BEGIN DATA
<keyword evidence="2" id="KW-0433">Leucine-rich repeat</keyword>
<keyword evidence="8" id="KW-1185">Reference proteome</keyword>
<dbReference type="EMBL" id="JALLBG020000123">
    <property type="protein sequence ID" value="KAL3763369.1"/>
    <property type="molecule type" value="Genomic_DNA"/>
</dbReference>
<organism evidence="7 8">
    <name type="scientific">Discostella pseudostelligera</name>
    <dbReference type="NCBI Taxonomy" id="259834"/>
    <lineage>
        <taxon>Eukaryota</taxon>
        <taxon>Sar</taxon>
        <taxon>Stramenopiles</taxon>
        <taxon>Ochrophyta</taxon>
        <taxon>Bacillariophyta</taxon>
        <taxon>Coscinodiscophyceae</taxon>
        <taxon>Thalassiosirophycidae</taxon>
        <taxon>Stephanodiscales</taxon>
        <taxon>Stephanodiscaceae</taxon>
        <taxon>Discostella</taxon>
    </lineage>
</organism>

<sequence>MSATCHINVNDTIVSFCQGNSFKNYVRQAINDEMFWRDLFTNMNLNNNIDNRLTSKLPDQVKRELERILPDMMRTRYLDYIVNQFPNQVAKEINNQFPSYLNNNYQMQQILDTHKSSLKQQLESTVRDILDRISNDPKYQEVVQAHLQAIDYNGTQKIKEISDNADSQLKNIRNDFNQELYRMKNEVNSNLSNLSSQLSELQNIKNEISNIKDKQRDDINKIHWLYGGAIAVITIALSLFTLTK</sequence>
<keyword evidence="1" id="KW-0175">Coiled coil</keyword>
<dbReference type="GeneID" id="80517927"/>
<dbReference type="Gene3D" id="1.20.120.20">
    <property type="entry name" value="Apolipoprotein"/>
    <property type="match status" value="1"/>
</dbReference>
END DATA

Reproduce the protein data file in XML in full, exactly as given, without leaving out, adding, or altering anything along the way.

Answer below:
<keyword evidence="2" id="KW-0433">Leucine-rich repeat</keyword>
<keyword evidence="8" id="KW-1185">Reference proteome</keyword>
<dbReference type="EMBL" id="JALLBG020000123">
    <property type="protein sequence ID" value="KAL3763369.1"/>
    <property type="molecule type" value="Genomic_DNA"/>
</dbReference>
<organism evidence="7 8">
    <name type="scientific">Discostella pseudostelligera</name>
    <dbReference type="NCBI Taxonomy" id="259834"/>
    <lineage>
        <taxon>Eukaryota</taxon>
        <taxon>Sar</taxon>
        <taxon>Stramenopiles</taxon>
        <taxon>Ochrophyta</taxon>
        <taxon>Bacillariophyta</taxon>
        <taxon>Coscinodiscophyceae</taxon>
        <taxon>Thalassiosirophycidae</taxon>
        <taxon>Stephanodiscales</taxon>
        <taxon>Stephanodiscaceae</taxon>
        <taxon>Discostella</taxon>
    </lineage>
</organism>

<sequence>MSATCHINVNDTIVSFCQGNSFKNYVRQAINDEMFWRDLFTNMNLNNNIDNRLTSKLPDQVKRELERILPDMMRTRYLDYIVNQFPNQVAKEINNQFPSYLNNNYQMQQILDTHKSSLKQQLESTVRDILDRISNDPKYQEVVQAHLQAIDYNGTQKIKEISDNADSQLKNIRNDFNQELYRMKNEVNSNLSNLSSQLSELQNIKNEISNIKDKQRDDINKIHWLYGGAIAVITIALSLFTLTK</sequence>
<keyword evidence="1" id="KW-0175">Coiled coil</keyword>
<dbReference type="GeneID" id="80517927"/>
<dbReference type="Gene3D" id="1.20.120.20">
    <property type="entry name" value="Apolipoprotein"/>
    <property type="match status" value="1"/>
</dbReference>